branding and psychology of color

branding and psychology of color

The power and psychology of color

Recently we have attended a really thought-provoking webinar hosted by the Pantone Color Institute on the power of color and how it related to branding. The first part of their webinar took us through the psychology of color choice and the second part informed how to pick the right imagery for your future campaigns.

Here are some of our takeaways from the presentation by Laurie Pressman with Pantone Color Institute:

  • Color is the key to brand strategy.

As marketers, we cannot underestimate the power of color and its effect it has on our psychology but also on our physiology. Each color has its own specific message and meaning. The trends and research on how color influences us is constantly changing, so we need to base our decision about color on the most current information available.

  • A breakdown of each color family and its effect on the perception of people experiencing the color as it relates to marketing and branding. Research has shown that there is a real connection between the use of colors and customers’ perception of a brand’s personality.

Red: never ignored, viscerally alive, we are irresistibly drawn to it. It is also a sensual color, color of passion and romance.

Ruby red: used in luxury brands.

pantone-marsala

Marcela: more of an organic interpretation of red, rustic, 2015 color of the year.

Vibrant pink: perfect stand-in for red, more playful, high-energy, youthful.

Light pink: sweet and innocent, this color is very contextual, historically perceived as very feminine. Pink has evolved over time.

color-emotion 2

Neon pink: new approach to pink, this particular shade of pink stands for fighting abuse against women. Example, it is used in He for She movement started by the United Nations. Now pink is becoming gender neutral and is used for men and women interchangeable. It has become more accepted. It is used in all types of product categories. Some examples include, T-mobile in telecom industry and Baskin Robins in food industry.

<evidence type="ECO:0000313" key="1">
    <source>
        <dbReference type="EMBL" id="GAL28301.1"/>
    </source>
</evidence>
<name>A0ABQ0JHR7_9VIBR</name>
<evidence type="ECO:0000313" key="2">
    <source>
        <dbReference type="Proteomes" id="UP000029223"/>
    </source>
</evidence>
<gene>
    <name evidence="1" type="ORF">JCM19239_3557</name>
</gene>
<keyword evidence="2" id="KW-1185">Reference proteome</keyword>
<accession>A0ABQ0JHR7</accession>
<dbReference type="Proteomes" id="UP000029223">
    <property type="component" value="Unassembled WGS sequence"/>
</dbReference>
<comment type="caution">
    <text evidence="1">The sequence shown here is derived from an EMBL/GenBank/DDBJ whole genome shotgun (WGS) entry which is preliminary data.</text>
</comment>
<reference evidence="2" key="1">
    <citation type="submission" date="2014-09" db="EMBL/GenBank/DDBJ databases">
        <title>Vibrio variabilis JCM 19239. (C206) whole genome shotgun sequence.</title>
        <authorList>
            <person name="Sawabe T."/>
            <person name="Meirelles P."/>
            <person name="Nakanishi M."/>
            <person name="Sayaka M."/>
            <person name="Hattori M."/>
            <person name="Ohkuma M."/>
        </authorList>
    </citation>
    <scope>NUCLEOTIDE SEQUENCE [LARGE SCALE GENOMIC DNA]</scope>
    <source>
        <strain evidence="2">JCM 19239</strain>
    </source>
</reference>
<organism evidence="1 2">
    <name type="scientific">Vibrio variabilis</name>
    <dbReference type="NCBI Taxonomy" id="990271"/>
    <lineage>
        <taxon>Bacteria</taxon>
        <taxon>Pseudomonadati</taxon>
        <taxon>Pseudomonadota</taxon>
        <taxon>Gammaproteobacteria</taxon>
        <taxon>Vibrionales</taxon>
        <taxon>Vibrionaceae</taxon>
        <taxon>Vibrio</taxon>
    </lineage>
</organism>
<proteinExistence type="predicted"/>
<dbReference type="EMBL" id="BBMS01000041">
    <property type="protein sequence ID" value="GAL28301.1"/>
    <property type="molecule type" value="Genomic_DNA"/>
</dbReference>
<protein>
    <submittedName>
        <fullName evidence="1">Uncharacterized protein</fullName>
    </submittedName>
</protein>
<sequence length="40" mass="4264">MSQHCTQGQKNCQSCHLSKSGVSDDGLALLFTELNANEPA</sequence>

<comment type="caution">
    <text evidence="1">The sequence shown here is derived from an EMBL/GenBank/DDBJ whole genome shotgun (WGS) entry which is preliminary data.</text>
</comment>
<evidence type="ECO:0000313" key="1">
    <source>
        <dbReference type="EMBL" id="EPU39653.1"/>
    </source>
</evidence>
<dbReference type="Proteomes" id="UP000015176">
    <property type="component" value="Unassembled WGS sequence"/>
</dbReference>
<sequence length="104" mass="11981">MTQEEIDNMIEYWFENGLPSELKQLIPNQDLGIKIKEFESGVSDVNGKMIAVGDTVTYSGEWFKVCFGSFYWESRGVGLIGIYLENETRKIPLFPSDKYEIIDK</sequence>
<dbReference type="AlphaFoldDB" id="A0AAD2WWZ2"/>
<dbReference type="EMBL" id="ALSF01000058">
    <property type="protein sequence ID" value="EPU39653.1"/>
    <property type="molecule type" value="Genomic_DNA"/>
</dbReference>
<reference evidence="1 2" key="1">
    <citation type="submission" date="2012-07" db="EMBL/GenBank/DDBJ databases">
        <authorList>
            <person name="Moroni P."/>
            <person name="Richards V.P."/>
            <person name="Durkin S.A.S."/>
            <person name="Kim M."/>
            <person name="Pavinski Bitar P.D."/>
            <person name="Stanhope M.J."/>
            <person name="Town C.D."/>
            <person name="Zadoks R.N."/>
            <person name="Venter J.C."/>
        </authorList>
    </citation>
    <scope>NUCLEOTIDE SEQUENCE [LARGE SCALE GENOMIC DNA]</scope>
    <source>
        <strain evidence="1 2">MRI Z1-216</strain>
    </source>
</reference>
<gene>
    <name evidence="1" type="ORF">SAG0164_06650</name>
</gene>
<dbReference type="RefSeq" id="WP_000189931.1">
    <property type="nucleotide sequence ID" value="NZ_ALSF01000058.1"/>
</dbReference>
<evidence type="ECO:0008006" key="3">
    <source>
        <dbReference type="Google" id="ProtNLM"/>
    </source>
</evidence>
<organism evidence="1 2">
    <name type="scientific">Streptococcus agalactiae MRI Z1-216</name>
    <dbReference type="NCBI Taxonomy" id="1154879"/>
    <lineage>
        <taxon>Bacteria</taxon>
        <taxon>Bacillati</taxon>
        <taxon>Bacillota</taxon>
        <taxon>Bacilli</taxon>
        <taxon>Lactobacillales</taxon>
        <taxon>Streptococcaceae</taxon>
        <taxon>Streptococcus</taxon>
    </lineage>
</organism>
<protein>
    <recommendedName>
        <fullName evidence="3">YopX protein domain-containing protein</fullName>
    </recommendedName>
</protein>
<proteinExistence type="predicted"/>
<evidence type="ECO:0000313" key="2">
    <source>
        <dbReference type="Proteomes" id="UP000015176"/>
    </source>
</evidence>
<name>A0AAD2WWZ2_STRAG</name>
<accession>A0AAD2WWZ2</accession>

Orange: flamboyant, fun-loving, dramatic. It is known as a happy color and used in marketing to kids 3 to 6 year age range. It gets attention instantly and used in safety and high-visibility clothing.

Deeper Oranges: more sophisticated, rustic.

Coral: welcoming color, pleasant experience.

Yellow: energy, heat, highest-visibility color, essence of light, cheerful, awakens the spirit. The brands use a lot of yellow and black together.

Brown: identifies with the land, earthy, represents longevity, reliability, durability, evokes the feel of back to the basics. Associated with coffee and chocolate. Some brand examples are UPS, leading logistics company, and L.L. Bean, active-clothing retailer.

Green: widest range of shades, most soothing, contributes to the production of good hormones, represents newness, youth and growth, freshness, nature. It is used a lot in beauty products.

Deep Green: trustworthy, traditional.

Light Green: in some cultures associated with heritage.

Blue family: the most universally accepted color family. It is #1 corporate color chosen by brands. It is perceived as trustworthy.

Navy: leadership, solidness, authority.

Cool blue shades: escape.

Electric blue: used more often in digital technology brands, high-energy, adopted by all kinds of companies, such as Chase. It is a signal color for recent generation. It replaced the red color as the attention grabbing color.

Purple: regal, non-conforming. Some visual examples are Prince and Purple Rain.

Purple pink: creativity, innovation. The brands such as Yahoo and T-mobile has adopted the color to stand out in the category and establish themselves as innovative leaders.

White: simplicity, silence, untainted, pristine, minimalistic. The soap brands use a lot of white in their branding. Apple is iconic for using white most recently.

Black: represents submission, provocative, sinister, expensive, luxurious.

Metalics: glamour, luxury, pure magic.

In closing, the presenter pointed out that brands rely on color to engage and stand out in a really competitive and saturated market place. That is nowhere more apparent than on the trade show floor!

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